Spurs’s new coach has already stamped his style on the team after just over 100 days in the job, shifting from being the division’s least front-footed side to its most front-footed out of possession — with only Arsenal having a higher share of pressures in the final third than their 37 per cent, nearly 10 per cent above the league average.
Crucially, this approach has clearly borne fruit from an attacking perspective, with only Brighton registering more goal-ending high regains than Tottenham’s two so far — including a memorable winner for Dejan Kulusevski against Sheffield United.
As Anel Ahmedhodzic plays the ball out of danger in the final seconds, Spurs’ left-back Destiny Udogie sees the opportunity to pounce…
…and get in front of Cameron Archer to sustain the attack.
This allows Tottenham to work the ball to Richarlison — with seven players high in Sheffield United’s defensive third in the dying seconds — who plays a simple ball for Kulusevski…
….to finish emphatically.
It’s a goal that would not have come had it not been for Spurs showing such aggression to win the ball back quickly in an advanced area.
At the other end of the league table, Everton might be struggling to find some consistent results so far but Sean Dyche looks to have embedded his style after eight months in charge on Merseyside.
It may seem anomalous to see Everton’s above-average share of pressures in the final third, but their approach is interesting compared with the rest of the Premier League.
With only Sheffield United (18 per cent) and Luton (19 per cent) having a higher share of long balls attempted than Everton’s this season (15 per cent), Dyche’s side will be direct in possession by getting the ball forward as quickly as possible and picking up second balls from there.
For example, against Sheffield United at the start of this month, goalkeeper Jordan Pickford launches the ball forward to striker Beto, who is able to pin his opponent and make first contact to bring it down.
A loose touch means the ball falls to United centre-back Jack Robinson, but Everton have the requisite players supporting Beto and pushing high to press and recover possession.
As Robinson’s pass goes astray, Arnaut Danjuma intercepts and is able to get the ball out of his feet…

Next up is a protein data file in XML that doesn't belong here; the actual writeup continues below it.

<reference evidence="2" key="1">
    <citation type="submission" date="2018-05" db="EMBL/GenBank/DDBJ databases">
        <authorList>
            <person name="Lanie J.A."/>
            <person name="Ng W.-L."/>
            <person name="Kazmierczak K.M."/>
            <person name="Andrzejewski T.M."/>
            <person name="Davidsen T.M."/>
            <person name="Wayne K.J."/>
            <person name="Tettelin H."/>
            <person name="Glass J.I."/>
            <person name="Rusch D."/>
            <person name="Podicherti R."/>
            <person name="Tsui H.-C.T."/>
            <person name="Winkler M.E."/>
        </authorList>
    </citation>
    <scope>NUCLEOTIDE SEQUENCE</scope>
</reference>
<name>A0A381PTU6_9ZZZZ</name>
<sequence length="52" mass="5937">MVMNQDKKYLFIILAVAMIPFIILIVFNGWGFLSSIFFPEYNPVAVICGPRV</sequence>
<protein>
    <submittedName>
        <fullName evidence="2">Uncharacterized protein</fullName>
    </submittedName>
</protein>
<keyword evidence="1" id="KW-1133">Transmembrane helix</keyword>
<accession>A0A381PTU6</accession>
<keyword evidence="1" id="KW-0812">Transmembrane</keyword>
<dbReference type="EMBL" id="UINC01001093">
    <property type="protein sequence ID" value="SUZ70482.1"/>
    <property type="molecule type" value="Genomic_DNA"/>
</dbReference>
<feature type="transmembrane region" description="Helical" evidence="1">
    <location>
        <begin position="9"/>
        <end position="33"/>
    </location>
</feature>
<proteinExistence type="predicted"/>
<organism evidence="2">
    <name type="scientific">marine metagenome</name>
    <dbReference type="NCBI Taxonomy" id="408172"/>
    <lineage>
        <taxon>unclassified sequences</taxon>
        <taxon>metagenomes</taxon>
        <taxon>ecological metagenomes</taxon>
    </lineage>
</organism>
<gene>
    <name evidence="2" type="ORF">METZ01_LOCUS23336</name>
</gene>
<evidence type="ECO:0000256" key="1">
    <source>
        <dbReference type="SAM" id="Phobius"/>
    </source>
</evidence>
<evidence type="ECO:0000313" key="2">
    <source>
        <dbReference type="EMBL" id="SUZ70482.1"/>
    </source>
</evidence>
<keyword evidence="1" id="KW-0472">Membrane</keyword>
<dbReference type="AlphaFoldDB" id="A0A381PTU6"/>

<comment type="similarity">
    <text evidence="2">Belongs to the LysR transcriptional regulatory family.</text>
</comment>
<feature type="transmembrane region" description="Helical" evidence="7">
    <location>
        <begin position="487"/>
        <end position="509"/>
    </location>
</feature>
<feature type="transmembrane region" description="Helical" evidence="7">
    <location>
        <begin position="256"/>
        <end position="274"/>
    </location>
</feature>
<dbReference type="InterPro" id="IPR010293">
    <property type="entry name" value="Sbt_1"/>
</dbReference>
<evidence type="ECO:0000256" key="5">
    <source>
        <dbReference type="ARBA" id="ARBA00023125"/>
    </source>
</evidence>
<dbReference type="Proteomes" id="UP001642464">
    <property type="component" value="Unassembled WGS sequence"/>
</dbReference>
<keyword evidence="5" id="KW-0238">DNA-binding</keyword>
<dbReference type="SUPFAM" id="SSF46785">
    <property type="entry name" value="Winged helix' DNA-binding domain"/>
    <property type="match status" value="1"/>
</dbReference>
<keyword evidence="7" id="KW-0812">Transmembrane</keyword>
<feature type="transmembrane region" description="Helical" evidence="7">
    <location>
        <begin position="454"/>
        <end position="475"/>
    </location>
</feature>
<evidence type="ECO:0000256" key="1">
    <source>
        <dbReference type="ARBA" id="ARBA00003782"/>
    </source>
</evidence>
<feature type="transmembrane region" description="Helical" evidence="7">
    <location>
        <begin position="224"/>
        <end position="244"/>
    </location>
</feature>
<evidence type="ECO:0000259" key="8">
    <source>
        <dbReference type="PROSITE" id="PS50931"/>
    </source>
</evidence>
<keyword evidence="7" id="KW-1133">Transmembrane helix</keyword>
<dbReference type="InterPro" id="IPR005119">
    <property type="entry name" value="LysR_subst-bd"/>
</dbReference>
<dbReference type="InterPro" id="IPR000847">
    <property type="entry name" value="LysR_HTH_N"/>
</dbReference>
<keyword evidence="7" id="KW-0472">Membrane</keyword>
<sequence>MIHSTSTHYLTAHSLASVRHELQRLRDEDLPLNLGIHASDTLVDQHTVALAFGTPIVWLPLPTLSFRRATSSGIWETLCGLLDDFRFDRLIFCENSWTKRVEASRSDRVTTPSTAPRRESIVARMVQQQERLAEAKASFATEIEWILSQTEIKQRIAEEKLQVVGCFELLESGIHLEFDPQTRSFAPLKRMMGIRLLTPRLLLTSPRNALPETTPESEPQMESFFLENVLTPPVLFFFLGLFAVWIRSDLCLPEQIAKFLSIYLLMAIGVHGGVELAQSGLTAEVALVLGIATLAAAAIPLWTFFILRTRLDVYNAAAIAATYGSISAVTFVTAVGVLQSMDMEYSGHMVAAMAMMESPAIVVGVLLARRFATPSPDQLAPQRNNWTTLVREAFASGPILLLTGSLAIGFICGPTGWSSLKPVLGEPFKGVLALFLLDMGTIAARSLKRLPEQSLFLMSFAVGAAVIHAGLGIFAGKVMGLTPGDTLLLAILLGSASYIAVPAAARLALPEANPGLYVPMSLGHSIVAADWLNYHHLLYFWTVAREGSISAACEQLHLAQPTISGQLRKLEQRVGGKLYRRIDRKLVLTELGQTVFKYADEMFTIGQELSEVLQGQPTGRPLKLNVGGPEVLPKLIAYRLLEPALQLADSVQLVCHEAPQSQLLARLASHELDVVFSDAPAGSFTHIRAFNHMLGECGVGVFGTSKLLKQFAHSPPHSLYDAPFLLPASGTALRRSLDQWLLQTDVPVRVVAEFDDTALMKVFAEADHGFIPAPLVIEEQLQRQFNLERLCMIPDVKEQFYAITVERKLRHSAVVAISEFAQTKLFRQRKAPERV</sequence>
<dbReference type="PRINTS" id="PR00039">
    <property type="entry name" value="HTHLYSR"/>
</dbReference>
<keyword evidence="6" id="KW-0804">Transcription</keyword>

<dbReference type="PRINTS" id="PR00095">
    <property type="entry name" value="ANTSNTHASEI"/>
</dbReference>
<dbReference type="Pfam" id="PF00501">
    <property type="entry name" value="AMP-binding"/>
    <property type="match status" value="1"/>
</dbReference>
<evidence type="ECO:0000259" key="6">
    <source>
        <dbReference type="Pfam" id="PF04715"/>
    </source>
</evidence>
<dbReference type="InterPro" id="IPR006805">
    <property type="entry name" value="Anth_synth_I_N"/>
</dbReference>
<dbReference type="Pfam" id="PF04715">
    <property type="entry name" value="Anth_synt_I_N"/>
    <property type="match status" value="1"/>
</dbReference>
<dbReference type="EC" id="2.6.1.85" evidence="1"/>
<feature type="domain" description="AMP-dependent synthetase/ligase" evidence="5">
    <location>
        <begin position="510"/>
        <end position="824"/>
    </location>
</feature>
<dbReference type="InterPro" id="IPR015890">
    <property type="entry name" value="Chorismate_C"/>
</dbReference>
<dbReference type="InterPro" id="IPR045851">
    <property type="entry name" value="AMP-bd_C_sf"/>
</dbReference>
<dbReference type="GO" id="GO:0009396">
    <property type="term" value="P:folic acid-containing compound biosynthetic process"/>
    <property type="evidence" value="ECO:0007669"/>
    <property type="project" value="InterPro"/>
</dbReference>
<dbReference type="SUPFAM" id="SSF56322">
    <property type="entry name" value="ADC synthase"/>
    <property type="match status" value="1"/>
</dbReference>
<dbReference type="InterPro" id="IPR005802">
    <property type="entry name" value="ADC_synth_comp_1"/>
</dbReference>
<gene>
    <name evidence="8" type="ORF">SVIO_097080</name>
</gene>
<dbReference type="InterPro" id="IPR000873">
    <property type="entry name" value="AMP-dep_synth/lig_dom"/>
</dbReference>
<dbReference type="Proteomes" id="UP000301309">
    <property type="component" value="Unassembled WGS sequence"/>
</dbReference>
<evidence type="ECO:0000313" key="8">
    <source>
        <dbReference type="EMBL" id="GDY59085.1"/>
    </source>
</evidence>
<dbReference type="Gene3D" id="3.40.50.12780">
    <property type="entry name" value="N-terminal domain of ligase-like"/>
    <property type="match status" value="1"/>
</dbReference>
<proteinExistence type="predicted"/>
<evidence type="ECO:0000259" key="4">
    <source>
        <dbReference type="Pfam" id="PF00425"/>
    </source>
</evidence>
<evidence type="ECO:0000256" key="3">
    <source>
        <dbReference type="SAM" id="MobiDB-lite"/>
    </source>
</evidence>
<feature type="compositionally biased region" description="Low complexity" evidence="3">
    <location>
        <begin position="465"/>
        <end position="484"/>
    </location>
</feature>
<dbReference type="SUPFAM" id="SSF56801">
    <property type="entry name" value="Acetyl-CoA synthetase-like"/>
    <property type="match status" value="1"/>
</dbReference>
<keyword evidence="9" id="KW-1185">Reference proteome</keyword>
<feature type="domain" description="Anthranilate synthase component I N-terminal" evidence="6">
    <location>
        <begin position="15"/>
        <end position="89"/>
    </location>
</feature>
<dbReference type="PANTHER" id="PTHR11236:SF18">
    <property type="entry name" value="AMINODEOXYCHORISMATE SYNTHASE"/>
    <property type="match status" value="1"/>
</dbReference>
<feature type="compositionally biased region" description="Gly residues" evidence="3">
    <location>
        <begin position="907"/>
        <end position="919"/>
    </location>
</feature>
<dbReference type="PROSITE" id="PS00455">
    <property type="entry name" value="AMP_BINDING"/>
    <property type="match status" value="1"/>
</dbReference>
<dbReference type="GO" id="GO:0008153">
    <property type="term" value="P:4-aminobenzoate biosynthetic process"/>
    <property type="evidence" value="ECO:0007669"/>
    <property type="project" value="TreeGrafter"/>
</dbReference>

….to fizz in a shot that goes just wide of the target.
It might not be glamorous, but it can be an effective tactic to maximise possession high up the field — surely enough to bring a tear to Dyche’s eye.
We end on England’s south coast, where Bournemouth’s team style has seen a similar shift since the summer arrival of Andoni Iraola.
During a difficult return season to the Premier League in 2022-23, briefly under Scott Parker and then with Gary O’Neil, Bournemouth were pragmatic in their out-of-possession approach, electing to press most commonly in the middle third and at an above-average rate when the ball was in their own defensive zone.
Contrast that with their approach so far this term, where Iraola’s side look to be pressing more aggressively high up the pitch. Last season, one in five of Bournemouth’s total pressures came in their attacking third. That has shifted closer to one in three across their six games under the Spaniard.
It is an approach built into Iraola’s way of playing, which proved productive in his homeland last season — no team in La Liga won the ball more often in their attacking third than his Rayo Vallecano (237).
Rayo’s brave approach saw them beat Barcelona three times in four meetings under Iraola, while also getting the better of Real Madrid, Villarreal and Sevilla last season.
Pressing high up the field is a key part of that bravery, and Bournemouth have logged two goal-ending high regains so far — with Dominic Solanke’s finish against Brighton last weekend adding to David Brooks’ goal against Brentford at the start of the month. Results have been tricky to come by, but Iraola is beginning to stamp his authority on the way his side are playing, and the numbers back that up.
Of course, a high press is not necessarily analogous to scoring goals, with West Ham’s successful low-block, counter-attacking style showing that an aggressive approach in advanced areas can be overrated at times.
Instead, these metrics simply show us style rather than substance, providing us with an interesting window into the early-season approaches taken by each manager when their team do not have the ball.
Whether each side will maintain this approach across the 38-game campaign is an entirely different question.
No pressure, lads.